Last updated on March 10, 2023

Every year, when January rolls around, my interest in the history and mythology of our calendar peaks. After 300 days of March, I was particularly glad for this January to arise. And since we’re already well into February, it seems our cultural clock is ticking again.

To mix myths, it’s a bit like springtime starting with the reunification of Demeter and Persephone… but I’ll leave that story for another article.

January, the Month of Janus

January, the month of Janus, marks the beginning of each year. It’s a time to reflect upon the past, learn from it, and apply newfound wisdom to create the future. Either one without the other means stagnation.

Janus originated in ancient Rome and is one of the few gods for whom the Greeks had no analogue. As such, he is not a storied character, but an anthropomorphized concept. 

He was depicted as having a single head with two faces. In the image, his youthful face appears to be focused on and perhaps courting, the war goddess Bellona. His elder face gazes out at the horizon.

His younger aspect gives full attention to what is right in front of him, the present moment, while his aged aspect can see the bigger picture of the world and holds life in greater perspective. Janus is able to see what is before him, but also sees and learns from the past. Great leadership involves being able to balance these two perspectives, the sometimes rash boldness of youth and the wisdom of experience.

The Janus Archetype

Janus is the god of beginnings, doorways, thresholds, and transitions. The Roman Temple of Janus features double doors which were called the gates of war. Under the Roman Empire, the gates remained open during wartime (meaning nearly always), to signal that Rome stood ready to unleash its military forces. In Latin, the god’s name, Ianus, means an arched passage or doorway.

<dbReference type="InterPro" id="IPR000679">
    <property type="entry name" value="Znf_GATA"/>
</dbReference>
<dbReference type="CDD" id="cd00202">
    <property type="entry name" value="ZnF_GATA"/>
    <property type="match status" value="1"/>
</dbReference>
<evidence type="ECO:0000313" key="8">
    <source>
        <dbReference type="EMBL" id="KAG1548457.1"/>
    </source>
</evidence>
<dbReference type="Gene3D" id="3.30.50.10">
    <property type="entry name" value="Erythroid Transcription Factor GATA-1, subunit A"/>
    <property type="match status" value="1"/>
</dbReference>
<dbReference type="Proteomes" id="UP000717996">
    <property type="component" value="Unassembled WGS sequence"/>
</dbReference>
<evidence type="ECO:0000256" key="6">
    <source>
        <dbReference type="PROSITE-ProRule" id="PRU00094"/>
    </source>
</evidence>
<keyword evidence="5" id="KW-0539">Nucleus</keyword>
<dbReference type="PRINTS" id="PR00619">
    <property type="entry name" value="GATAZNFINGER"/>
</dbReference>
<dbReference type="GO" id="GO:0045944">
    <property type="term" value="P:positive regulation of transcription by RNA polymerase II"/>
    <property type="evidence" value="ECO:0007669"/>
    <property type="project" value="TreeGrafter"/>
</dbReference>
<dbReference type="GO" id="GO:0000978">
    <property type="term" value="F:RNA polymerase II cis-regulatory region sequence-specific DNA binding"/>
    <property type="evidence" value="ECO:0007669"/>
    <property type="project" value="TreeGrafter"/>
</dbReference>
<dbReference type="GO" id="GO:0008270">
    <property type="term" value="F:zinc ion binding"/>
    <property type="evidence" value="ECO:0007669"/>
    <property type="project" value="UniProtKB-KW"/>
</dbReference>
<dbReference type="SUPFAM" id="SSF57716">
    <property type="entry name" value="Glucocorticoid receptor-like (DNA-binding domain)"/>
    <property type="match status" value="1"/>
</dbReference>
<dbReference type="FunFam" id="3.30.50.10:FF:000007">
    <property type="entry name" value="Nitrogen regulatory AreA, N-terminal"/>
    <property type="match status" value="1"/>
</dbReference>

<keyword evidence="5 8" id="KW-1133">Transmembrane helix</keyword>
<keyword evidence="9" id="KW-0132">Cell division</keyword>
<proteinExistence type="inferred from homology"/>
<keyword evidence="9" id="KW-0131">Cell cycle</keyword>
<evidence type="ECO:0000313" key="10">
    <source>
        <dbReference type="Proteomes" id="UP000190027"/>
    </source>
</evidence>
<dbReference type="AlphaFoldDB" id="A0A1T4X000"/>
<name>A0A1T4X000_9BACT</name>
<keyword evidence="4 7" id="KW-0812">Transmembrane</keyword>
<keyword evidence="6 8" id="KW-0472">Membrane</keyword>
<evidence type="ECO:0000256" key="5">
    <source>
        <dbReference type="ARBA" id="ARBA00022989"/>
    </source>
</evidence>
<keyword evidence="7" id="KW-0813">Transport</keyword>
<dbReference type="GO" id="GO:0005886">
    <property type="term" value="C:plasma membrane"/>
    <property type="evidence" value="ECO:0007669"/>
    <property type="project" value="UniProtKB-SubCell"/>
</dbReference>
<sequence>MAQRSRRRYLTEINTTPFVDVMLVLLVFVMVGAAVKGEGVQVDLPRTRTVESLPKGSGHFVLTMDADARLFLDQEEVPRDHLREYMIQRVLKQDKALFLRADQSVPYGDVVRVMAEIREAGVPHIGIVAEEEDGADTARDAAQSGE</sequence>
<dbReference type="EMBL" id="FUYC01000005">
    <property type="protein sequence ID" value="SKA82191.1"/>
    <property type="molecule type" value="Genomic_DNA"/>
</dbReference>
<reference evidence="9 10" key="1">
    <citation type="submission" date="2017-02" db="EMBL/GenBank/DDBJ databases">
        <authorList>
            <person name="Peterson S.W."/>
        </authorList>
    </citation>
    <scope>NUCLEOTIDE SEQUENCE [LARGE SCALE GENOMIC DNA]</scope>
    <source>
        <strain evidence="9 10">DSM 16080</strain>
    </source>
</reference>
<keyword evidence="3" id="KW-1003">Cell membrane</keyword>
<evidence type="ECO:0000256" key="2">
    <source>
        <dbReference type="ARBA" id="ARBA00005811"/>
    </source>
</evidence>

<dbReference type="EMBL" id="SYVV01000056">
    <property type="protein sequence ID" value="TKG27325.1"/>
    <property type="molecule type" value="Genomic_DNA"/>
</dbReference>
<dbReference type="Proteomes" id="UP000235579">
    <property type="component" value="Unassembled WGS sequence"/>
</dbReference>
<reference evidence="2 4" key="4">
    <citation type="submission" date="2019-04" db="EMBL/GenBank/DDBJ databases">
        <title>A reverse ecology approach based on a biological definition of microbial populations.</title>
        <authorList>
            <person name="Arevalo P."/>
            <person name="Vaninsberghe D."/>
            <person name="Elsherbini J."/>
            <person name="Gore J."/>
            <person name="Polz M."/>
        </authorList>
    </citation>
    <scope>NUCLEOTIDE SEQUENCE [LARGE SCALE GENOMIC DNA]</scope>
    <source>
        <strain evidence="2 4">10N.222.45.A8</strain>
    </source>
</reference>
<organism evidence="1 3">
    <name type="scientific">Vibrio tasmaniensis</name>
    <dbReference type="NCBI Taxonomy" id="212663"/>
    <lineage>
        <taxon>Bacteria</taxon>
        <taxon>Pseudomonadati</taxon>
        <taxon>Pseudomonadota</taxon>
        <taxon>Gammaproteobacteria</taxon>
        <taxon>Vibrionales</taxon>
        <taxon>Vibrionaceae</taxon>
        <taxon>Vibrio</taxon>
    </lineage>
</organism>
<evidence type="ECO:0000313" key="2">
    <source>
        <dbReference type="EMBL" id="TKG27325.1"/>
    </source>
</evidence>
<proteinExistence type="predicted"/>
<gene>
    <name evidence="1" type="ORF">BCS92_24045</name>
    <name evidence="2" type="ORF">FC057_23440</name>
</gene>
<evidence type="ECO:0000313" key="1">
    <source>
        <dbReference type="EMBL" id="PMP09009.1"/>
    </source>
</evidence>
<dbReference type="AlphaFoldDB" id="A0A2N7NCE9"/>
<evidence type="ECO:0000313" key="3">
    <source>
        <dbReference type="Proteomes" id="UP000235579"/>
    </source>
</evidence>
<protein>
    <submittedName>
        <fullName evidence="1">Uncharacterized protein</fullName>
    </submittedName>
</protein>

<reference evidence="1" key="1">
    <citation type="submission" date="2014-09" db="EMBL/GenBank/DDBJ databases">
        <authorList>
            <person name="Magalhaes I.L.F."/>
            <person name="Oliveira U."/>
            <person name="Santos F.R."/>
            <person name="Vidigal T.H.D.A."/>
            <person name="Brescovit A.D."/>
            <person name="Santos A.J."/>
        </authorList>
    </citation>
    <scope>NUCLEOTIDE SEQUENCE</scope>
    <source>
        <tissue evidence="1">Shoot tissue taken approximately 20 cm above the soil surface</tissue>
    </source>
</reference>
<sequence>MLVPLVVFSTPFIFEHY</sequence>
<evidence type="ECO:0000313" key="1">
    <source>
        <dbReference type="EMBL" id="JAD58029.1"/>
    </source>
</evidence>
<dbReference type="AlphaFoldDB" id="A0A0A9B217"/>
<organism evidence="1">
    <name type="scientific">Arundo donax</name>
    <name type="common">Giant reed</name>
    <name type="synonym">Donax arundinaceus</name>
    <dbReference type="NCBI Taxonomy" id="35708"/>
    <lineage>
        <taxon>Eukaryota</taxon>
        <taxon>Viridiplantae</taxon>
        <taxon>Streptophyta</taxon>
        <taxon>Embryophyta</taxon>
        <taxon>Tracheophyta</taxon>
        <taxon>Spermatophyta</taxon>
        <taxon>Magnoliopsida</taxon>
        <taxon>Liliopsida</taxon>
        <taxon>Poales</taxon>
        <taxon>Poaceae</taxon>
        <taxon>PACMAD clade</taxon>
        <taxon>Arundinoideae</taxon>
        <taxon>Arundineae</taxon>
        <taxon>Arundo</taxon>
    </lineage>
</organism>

Janus delineates war from peace and presides over the beginning and end of conflict. He is associated with specific beginnings and transitions involving the sun, moon, the year, doorways, and gates. More esoterically, he also embodies the cosmological principle of time and motion. In Roman religious ceremonies, he was invoked before other deities as the keeper of the gate between Heaven and Earth.

Janus Wisdom

Giving the past its due by reviewing it honestly and clearly allows the bigger picture to emerge. Then you can set goals that put your learning to good use. It’s equally important to leave the past where it belongs. Behind you. Learning from your past should inform your future, but what’s done is done, and it is a waste of energy to wish anything had turned out other than it did.

January may be a month associated with reflection and resolutions, but the Janus archetype is available anytime. His time is the morning, as each day is a microcosm of a week, month, year, life stage, or even lifetime.